• Outdoors Outdoors

Bystander video shows bison's warning to tourists at Yellowstone National Park: 'I want to see them all immediately hauled to jail'

"Huge fines, lifetime bans."

Bison’s warning to tourists at Yellowstone National Park

Photo Credit: @ touronsofyellowstone / Instagram

Bison are faster and far more agile than even world-class athletes. They can charge at 40 miles per hour, jump six feet in the air, and change direction in the blink of an eye.

So, it's never a good idea to approach one, though that has become seemingly common conduct at national parks.

In another social media post blasting the dangerous and unruly behavior around the national mammal of the United States, Tourons of Yellowstone (@touronsofyellowstone) shared a short video on Sept. 11 on Instagram.

No fewer than half a dozen "tourons," a derogatory nickname that combines "tourist" and "moron," scattered as a bison nonchalantly took a few threatening steps toward them in Yellowstone National Park.

The National Park Service advises people to stay at least 25 yards away from bison and elk and 100 yards from bears and wolves in Yellowstone, but these sightseers were much closer.

"The harassment of these animals is so wrong and is a more critical issue to address than any focus on protecting selfish humans," a commenter said.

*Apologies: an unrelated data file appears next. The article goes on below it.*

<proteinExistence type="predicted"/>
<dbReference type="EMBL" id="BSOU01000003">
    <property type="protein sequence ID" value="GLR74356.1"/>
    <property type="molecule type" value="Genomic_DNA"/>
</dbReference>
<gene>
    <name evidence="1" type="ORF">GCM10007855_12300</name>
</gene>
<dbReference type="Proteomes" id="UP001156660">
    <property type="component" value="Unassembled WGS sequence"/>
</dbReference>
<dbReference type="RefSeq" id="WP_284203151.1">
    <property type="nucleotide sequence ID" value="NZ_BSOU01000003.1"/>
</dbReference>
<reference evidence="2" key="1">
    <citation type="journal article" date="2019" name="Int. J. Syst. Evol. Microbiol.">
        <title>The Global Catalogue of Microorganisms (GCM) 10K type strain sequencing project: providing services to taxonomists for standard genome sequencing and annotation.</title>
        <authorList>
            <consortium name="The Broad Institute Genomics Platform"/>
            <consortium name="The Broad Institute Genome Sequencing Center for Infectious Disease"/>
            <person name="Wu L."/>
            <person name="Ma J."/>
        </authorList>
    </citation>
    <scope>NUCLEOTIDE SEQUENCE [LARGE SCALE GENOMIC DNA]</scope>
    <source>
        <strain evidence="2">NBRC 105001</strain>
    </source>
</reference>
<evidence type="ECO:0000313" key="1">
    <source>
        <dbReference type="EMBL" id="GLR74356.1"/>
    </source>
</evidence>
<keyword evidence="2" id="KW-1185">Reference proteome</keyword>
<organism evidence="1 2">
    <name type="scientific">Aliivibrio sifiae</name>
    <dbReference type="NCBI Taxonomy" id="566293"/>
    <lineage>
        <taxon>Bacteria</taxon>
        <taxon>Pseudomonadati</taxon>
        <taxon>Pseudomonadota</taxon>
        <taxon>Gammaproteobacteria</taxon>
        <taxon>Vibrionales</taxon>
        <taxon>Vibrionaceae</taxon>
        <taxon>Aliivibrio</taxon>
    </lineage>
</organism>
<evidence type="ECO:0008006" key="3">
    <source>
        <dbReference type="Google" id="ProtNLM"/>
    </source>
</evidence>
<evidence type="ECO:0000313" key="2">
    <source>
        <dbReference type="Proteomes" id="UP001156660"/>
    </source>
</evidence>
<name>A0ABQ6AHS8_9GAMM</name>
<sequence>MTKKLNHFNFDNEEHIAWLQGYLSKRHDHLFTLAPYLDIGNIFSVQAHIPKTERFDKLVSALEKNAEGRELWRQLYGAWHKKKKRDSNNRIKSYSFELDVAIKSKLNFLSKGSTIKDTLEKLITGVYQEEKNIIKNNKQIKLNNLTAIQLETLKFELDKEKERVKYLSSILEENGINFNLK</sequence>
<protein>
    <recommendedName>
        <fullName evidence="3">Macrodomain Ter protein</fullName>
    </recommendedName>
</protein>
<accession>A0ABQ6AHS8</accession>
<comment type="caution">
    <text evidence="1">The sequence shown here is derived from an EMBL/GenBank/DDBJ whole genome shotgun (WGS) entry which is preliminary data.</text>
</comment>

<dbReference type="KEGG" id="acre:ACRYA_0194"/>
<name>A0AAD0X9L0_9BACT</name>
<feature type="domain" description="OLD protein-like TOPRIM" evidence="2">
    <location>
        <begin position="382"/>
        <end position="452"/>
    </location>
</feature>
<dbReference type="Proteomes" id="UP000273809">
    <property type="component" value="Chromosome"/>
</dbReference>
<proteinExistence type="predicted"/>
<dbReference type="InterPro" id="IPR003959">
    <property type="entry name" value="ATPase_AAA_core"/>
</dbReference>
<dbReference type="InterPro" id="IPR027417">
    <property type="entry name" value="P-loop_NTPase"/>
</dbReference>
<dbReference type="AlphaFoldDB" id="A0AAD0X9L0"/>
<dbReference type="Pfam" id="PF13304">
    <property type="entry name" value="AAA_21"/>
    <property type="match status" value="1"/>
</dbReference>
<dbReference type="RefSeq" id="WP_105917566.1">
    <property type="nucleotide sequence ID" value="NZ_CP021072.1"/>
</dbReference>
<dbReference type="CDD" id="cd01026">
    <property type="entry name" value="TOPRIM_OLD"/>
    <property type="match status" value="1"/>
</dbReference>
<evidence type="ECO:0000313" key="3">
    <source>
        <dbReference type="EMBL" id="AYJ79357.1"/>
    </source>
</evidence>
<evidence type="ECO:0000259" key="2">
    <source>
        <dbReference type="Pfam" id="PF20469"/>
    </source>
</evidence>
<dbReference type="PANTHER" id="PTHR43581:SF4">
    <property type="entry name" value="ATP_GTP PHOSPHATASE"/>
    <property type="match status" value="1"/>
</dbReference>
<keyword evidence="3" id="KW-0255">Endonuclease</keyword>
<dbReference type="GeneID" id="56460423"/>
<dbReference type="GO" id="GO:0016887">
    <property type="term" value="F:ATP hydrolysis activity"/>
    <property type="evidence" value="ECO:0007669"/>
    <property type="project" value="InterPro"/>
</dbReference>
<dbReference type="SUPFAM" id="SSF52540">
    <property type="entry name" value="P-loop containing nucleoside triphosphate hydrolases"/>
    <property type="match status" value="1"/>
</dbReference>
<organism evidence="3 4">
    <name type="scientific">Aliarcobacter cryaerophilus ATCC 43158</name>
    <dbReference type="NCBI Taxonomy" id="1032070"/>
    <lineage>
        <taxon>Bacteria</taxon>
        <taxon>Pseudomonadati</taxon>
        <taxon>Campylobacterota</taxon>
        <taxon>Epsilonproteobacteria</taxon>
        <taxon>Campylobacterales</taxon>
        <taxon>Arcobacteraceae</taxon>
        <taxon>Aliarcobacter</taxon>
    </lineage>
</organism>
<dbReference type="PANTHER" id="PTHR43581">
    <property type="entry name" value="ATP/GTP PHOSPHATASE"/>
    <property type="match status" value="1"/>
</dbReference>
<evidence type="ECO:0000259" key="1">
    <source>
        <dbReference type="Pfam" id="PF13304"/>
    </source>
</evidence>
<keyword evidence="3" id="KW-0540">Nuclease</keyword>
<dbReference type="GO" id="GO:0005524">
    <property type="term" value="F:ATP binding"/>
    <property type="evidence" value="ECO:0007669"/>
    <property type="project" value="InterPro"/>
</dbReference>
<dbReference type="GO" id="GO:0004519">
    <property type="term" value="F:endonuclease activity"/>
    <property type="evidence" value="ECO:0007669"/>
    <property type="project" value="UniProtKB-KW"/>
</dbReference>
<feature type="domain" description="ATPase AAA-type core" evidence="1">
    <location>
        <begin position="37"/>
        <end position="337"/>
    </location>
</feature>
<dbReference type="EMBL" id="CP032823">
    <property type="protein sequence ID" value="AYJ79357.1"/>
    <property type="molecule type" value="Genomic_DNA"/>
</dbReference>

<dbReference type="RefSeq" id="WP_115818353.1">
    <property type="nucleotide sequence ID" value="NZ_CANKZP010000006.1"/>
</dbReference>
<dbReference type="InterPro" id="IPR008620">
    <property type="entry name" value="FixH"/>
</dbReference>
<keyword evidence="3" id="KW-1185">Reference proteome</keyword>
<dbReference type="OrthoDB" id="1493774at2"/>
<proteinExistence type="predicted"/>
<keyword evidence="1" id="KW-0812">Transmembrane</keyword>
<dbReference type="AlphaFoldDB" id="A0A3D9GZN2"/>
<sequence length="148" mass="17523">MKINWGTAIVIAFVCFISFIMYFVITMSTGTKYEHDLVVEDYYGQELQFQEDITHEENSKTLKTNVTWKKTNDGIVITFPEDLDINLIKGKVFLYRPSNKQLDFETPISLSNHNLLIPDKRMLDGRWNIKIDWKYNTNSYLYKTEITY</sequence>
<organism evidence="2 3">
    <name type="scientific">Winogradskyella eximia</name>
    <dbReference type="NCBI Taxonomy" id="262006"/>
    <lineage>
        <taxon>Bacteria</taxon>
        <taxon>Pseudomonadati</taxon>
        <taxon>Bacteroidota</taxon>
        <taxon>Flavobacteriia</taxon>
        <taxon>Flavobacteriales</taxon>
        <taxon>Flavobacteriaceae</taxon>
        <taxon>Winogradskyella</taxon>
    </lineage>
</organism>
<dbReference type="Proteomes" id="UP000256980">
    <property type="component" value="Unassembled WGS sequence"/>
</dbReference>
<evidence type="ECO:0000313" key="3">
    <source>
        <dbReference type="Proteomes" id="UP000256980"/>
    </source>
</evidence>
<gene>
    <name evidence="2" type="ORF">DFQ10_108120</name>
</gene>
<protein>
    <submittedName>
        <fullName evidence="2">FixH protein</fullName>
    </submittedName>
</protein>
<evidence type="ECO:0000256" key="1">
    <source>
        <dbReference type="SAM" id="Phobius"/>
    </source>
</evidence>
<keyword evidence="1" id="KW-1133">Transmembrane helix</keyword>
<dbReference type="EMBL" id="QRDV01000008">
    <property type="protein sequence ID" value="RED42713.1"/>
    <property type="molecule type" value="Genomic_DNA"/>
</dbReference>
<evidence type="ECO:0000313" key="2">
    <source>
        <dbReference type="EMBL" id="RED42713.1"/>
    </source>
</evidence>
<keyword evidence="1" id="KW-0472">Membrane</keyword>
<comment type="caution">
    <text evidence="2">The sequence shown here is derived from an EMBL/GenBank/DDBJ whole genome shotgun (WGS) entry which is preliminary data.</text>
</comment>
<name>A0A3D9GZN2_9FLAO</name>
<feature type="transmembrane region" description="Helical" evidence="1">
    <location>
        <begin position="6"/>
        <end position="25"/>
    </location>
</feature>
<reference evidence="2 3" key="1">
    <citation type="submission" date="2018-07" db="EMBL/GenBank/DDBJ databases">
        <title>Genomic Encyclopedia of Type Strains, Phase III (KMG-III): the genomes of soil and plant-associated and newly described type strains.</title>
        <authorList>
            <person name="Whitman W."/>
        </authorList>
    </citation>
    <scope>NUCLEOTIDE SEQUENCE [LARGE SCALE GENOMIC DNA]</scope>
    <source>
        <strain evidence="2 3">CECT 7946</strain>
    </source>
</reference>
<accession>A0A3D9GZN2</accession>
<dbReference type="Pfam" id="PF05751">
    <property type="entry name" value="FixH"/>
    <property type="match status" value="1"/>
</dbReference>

Other users wrote that the park will have to close if such misbehavior continues.

"These a******s are ruining it for everyone else!" one said.

This group was lucky the bison just bluffed a charge because their slow trots as they fled the scene could have resulted in severe injury or even death. Bison have injured more people than any other animal in Yellowstone.

The NPS says to give them space near campsites, trails, boardwalks, parking lots, and developed areas. Guests should reverse course if necessary to avoid getting too close. 

"Approaching bison threatens them, and they may respond by bluff charging, head bobbing, pawing, bellowing, or snorting," according to the NPS. "These are warning signs that you are too close and that a charge is imminent."

This bison and another behind it did not appear to show any of these warning signs, which only highlights their unpredictability.

Bison, on another hand, may be the most beneficial animals for biodiversity conservation.

In examining more than 30 years of data, a 2002 study showed reintroducing the animals to tallgrass prairies more than doubled plant diversity and richness.

Every time one of these videos gains traction, people call for greater protection of the fauna steeped in American lore.

"I want to see them all immediately hauled to jail," one user commented. "Huge fines, lifetime bans." 

"These videos make me lose hope in the human race," another said.

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